The Lion in Winter . . . saying enough is saying too much about this marvel of a film. I have given copies as birthday gifts; I have forced friends to stay in on their Saturday nights for wine and a viewing; I have recited quotes both in my head and aloud when I needed a boost of confidence . . . this one is not to be missed! James Goldman’s Academy Award-winning script based on his own play is the perfect tool for talents such as Katharine Hepburn and her king, played with relish by Peter O’Toole. As Henry II and Eleanor of Aquitaine, the two giants feed off of one another, both as characters and as actors. The story of a king in a fierce battle with his queen over which son will inherit the throne sets the stage for what I have crowned as my favorite Hepburn performance. In a rare tie with Barbra Streisand for Funny Girl (1968), it is with this delectable role that Hepburn became the first and only woman (as of 2013) to win three Oscars for Best Actress in a Leading Role.
On Thanksgiving we convinced Mom to watch The Silence of the Lambs (1991). Although I can’t seem to find a written or digital record of it, I remember hearing that Anthony Hopkins considered his depiction of Hannibal Lecter to be a combination of Charles Manson and Katharine Hepburn. Even if I’m creating this fact entirely in my head, it is absolutely an accurate description of the man who beats the Wicked Witch of the West on those frivolous “All-Time Greatest Movie Villains” lists. Anthony Hopkins makes one of his first appearances in The Lion in Winter as the son for whom Hepburn’s character is determined to win the throne. Praising his skills, she informed him that he didn’t need to act; he could let the camera do all the work. “Leave the acting to me,” she said. “I act all over the place.” Years later when Hopkins walked up on to the stage and accepted an Academy Award for Lambs, somewhere there must have been a grateful little Lion in him.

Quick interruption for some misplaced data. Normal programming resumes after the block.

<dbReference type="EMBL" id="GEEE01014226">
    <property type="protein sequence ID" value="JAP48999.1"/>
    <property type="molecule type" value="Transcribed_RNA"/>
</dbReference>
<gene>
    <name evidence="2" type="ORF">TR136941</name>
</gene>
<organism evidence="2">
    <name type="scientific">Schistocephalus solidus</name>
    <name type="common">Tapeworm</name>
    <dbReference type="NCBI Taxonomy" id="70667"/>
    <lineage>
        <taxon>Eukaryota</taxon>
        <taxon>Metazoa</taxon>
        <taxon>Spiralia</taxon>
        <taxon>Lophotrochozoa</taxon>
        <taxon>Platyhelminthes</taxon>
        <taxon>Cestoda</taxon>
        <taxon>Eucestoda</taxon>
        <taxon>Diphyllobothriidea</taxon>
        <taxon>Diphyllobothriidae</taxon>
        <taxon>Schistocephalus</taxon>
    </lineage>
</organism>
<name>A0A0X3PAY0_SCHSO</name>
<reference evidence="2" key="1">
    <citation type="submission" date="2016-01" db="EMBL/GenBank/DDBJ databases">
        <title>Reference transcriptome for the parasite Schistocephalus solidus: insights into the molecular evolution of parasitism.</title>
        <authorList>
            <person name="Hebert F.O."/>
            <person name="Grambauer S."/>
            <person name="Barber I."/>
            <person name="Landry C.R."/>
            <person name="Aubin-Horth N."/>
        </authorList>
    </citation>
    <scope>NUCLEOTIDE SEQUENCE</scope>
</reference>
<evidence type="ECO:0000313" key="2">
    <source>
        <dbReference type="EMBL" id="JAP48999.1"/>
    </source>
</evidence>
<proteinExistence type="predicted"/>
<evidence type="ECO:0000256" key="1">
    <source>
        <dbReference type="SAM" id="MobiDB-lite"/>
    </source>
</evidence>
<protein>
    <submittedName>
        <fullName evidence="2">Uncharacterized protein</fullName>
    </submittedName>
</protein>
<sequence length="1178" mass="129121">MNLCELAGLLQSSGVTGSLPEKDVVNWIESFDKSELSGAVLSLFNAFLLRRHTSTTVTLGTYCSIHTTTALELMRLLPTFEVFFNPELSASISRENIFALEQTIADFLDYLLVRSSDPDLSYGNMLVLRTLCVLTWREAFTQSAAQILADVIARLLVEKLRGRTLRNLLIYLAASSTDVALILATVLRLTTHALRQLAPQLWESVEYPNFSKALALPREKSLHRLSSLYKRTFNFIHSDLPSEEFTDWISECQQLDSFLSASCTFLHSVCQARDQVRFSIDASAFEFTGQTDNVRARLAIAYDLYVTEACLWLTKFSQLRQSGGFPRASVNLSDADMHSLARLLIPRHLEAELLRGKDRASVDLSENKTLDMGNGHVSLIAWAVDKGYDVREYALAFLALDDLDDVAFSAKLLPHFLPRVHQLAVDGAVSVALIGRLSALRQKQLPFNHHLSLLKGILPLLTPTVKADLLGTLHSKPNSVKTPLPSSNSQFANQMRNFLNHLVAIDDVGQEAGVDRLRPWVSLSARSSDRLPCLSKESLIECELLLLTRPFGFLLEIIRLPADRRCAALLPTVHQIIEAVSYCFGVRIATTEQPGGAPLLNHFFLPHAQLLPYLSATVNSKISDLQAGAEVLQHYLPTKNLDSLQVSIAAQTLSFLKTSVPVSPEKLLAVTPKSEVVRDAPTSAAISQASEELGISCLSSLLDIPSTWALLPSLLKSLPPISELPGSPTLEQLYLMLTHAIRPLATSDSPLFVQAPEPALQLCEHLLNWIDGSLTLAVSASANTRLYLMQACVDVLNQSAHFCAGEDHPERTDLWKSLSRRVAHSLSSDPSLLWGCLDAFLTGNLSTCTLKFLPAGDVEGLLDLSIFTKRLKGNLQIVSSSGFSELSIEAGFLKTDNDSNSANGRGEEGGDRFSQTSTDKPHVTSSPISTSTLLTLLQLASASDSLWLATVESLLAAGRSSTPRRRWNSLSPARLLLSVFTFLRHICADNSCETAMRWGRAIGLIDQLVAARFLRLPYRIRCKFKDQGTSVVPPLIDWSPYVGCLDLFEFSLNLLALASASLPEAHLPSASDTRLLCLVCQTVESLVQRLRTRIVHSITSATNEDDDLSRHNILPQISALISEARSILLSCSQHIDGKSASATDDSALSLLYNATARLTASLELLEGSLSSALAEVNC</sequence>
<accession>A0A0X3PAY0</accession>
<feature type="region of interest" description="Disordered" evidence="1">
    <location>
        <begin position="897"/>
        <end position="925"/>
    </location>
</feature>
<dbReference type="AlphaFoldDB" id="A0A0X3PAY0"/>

“Henry, I have a confession . . . I don’t much like our children.” As alliances within the royal family change at the blink of a sly eye, The Lion in Winter reminds its audience that no one can press emotional buttons like the members of one’s family. While oftentimes they can love us in the ways we need to be loved, this also gives them the power of knowing precisely which sword can cause the greatest amount of pain. Henry’s fear of death is well known by his wife and three sons, providing Eleanor (to our delight) with numerous opportunities to slay her man. When he asks her for a little peace after all the years of brawling, Eleanor replies in the most Hepburn of voices, “A little? Why so modest? How about eternal peace . . . now there’s a thought.” When I first saw the beautiful mountains of Switzerland, I was so mesmerized, that I had to remind myself to breathe. The same is true for a climactic scene during which Henry and Eleanor, in mere seconds, dart back and forth between loving and despising one another. Switzerland and Hepburn . . . the two experiences for which I need an inhaler.
“Oh, my piglets, we are the origins of war: not history’s forces, nor the times, nor justice, nor the lack of it, nor causes, nor religions, nor ideas, nor kinds of government, nor any other thing. We are the killers. We breed wars. We carry it like syphilis inside. Dead bodies rot in field and stream because the living ones are rotten. For the love of God, can’t we love one another just a little? That’s how peace begins. We have so much to love each other for. We have such possibilities, my children. We could change the world.”
Academy Awards for The Lion in Winter (1969): Best Actress in a Leading Role (tied with Barbra Streisand for Funny Girl), Best Writing (Screenplay Based on Material from Another Medium), and Best Music (Original Score)